.giif-- -- ------ laa .;;. -,, ? ?OD ------- ---
....... 40 ....... ....... .. .. ...St. Petersburg.. .. . 10 OP .....................
7 7 l 2a .. .. .... ...... ......2 ................ p ..............
12. ......::: ... : ... .. la .. ..... . 14 3O ............ ....
:7 0a 2 10p ....... ....... . ..... ..s pe ala .. .. ........" 2 p .............. P.....
r li9 0la 4 3p ............ Ar...... .Ganesville.. ... ..... Lv 1O....... .... Ip
^ tt J60a 3 15p ....... o....... . .... .. .e e5. *:. *...LY op 8 1
7 ............... ..... GaBnesvlleir..........Ar 1 p..................... 3p

been lifting up 3the d1- U 3 i n 1 3 5 114 1 7si I1
couraged, giving ret to v Jacksonvill.. .... .... ..... 001 o7 O 0o 7 4 7 4p 7 45p.............
the overworked, and Ar Waycross............ .... 65 .9 9p 4M l....... .....
9 0a Jesup.............. ....... .. .. .....Ga1evll .. ....... 0 .... Lv 10 i

brin ing refreshing sleep .... .. ........ e l ........ .. ..... ... 12......... .
For fi dp ressed. it hs Ar aa7 20 aton. 0aAr .. .....Jackson,,,nlle.. .........Lv 9 S 1210p110OP 4
approaches it. In age I 2 I3 I 5 8 I 1V4I 1 1 I
and in cures, "Ayer's" Is Lv Charleston ...... .......... 1 5 . 5 4Pa. .p
"6 :,Savannah.. ...... .. ....... .. ... 1 ........ .
"the leader of them all." jesup.. ............. .... 3 6 8 a 4 554; 6 4pl .. ..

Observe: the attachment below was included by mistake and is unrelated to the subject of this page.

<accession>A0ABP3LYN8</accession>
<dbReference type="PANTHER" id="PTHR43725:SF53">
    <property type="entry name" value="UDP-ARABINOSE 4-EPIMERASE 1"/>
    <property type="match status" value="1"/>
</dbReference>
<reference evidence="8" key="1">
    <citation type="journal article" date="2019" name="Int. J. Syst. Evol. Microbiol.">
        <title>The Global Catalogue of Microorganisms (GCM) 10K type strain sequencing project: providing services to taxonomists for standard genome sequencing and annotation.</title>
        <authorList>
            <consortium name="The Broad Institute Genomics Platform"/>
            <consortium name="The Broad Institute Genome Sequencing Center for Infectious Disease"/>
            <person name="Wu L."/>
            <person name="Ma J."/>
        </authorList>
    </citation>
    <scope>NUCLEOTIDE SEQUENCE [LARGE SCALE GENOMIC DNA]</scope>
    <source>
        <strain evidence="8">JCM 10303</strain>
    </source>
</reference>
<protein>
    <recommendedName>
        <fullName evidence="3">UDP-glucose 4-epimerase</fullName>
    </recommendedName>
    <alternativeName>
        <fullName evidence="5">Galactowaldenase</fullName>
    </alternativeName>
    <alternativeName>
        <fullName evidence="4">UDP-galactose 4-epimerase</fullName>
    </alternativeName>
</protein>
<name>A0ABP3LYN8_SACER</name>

t Waycmros ......... ... 10_l 6 40a. 7 3Sa10 0 5 opl 8 pl 4p...... .......
t Was Old before other Ar Jac vi .. ...... ... 8 Sa 9 5a a 7 400 0 4 ... .......
sarsaparillas were born. Jacksonville, Thomasville and Mont. Waycross and Brunsrwik.
$1.0 a I*l. All ri gomery. EaStbound. Westbound
Ayer's Pills aid the ac- Northbound Southbound 88 I 90 I I 7 I s
tion of Ayer's Sarsapa- 78 1 3 I I 1 I 7 9.50 7.15alLv. Waycros Ar .a 8.
rilla. They cure billous- 7.45pl 8.OOajLvJacksonvflle Arl 7.30a|10.40p U.30p110.16allAr Brunswick Lv\ 7.S 6.Op
10.15pl 9.5 aAr .Waccrosa ..Lv 5.10a 8 40p Waycross and Albany.
Sness. u cd a as 12.15a2.122pAr Valdosta 3.14a 6.4p Westbound Eastbound.
I have aed Ayer's medltne f 1.35a 1.40plAr Thomavllle Lvl 2.89 87 90 88
more than 40 years and said .1 9.20plAr. Montg'ery .Lvi 7. 1sp 5 1. W o A .4 7.
( h o bc a im ~ a w il M & I a n B oole i
am sureyour ,ar5Mparilla saved my A 53
life when If to t 40 years ago. Connections made at Charleston with Atlantic Coast Line. At Savannah with
I am now past TO70 and am asMvr Southern Railway, Central of Georgia Railway, Ocean Steamship Company and
without your medicines." Merchants and Miners Transportation Company. At Jesup with Southern Ral
FRAIK THOMASP.M., way. At Montgomery with Louisville and Nashville Railroad and Mobile & Ohio
Jan. 24. 1899. Enon, KaM I. Railroad. At Asany with Central of Georgia Railway.
If you have anly complaint water*
ad eslra the ma1r ~I atev r PLANT STEAMSHIP LINE- Steamships Mascotte and Olivette.
svl FirsK'3 ~SfTt '^iv I Mon., rnuum. gnu &L..10.300... Evr Fort %BmilAl..B-.Na TM, 4UaM i2"Aane